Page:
Rules would permit the monarch and Philip to move to Sandringham during the five-day period.

But they could decide to stay at Windsor Castle, where they have spent much of lockdown being looked after by a reduced number of staff dubbed HMS Bubble.

If the Queen remains at Windsor, it would be the first time in more than 30 years that she has spent Christmas at the historic Berkshire castle.

During the 1960s, when the Queen's children were young, many Christmases were celebrated at Windsor.

A Windsor Christmas
The Queen and other members of the royal family leave St George's Chapel on Christmas Day in 1978 (PA)

But since 1988, when the castle was being rewired, royal Christmases returned to Sandringham.

Wherever the Queen is, she can be expected to attend church on Christmas Day.

The monarch is head of the Church of England and has a deep Christian faith.

Places of worship can open in England in all areas from December 2, and people can also meet their Christmas bubble there between December 23 and 27.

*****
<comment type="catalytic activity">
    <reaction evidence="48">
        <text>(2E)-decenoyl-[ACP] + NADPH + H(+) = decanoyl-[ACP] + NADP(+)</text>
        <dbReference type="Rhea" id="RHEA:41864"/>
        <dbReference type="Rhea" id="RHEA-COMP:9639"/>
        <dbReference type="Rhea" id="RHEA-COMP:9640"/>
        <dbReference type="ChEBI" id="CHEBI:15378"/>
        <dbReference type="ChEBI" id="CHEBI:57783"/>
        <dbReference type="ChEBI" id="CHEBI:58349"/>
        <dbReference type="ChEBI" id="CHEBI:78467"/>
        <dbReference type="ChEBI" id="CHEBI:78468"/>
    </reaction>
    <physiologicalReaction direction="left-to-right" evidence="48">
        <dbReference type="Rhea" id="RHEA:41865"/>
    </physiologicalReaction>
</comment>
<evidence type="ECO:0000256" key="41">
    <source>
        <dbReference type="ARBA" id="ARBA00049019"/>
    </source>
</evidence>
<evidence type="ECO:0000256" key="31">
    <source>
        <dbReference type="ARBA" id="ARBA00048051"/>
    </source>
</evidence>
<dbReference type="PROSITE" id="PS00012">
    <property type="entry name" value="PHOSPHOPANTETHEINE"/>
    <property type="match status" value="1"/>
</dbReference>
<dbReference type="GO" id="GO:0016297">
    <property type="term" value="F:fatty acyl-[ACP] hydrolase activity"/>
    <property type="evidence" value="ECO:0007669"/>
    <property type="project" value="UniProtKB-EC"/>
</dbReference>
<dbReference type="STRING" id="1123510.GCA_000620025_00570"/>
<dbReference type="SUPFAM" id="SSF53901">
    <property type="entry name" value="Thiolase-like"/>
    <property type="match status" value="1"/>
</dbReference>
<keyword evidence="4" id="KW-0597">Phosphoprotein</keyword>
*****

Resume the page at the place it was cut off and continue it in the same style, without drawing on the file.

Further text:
It is unlikely the well-wishers who gather to see the royals each December 25 will be able to do so, in a bid to avoid crowds and the spread of coronavirus.

After a morning visit to church, the family traditionally indulge in turkey, reared at Sandringham, before settling down to the Queen's Christmas Speech.

The Queen's address is recorded in advance – but it will be the first time a Christmas broadcast has been carried out amid such unprecedented restrictions and unusual times.

The Queen
The Queen delivering her televised address on the pandemic in April (Jacob King/PA)

The monarch will take any changes in her stride – she has already delivered two rare addresses to the nation during the pandemic.

Her first televised speech during lockdown in April took place at Windsor in a large room to allow sufficient distance between the Queen and the sole cameraman, who was dressed in PPE and was the only other person in the room.

All other technical staff were in another room connected by speakers.

The Queen is a consummate professional at public speaking and is known for recording her December 25 address in just one take.

Queen's Christmas broadcast
The Queen recording a Christmas broadcast in 2014 (John Stillwell/PA)

The broadcast is a traditional feature of the festive season where the head of state can express her thoughts about the past year.

She will no doubt use her address to focus on the challenges that have faced the nation and Commonwealth in 2020 during the Covid-19 crisis and how the country has responded, as well as drawing on her faith.

The speech is written by the Queen herself and is one of the rare occasions when she does not turn to the Government for advice and is able to voice her own views.

Buckingham Palace declined to comment on the family's plans for this year.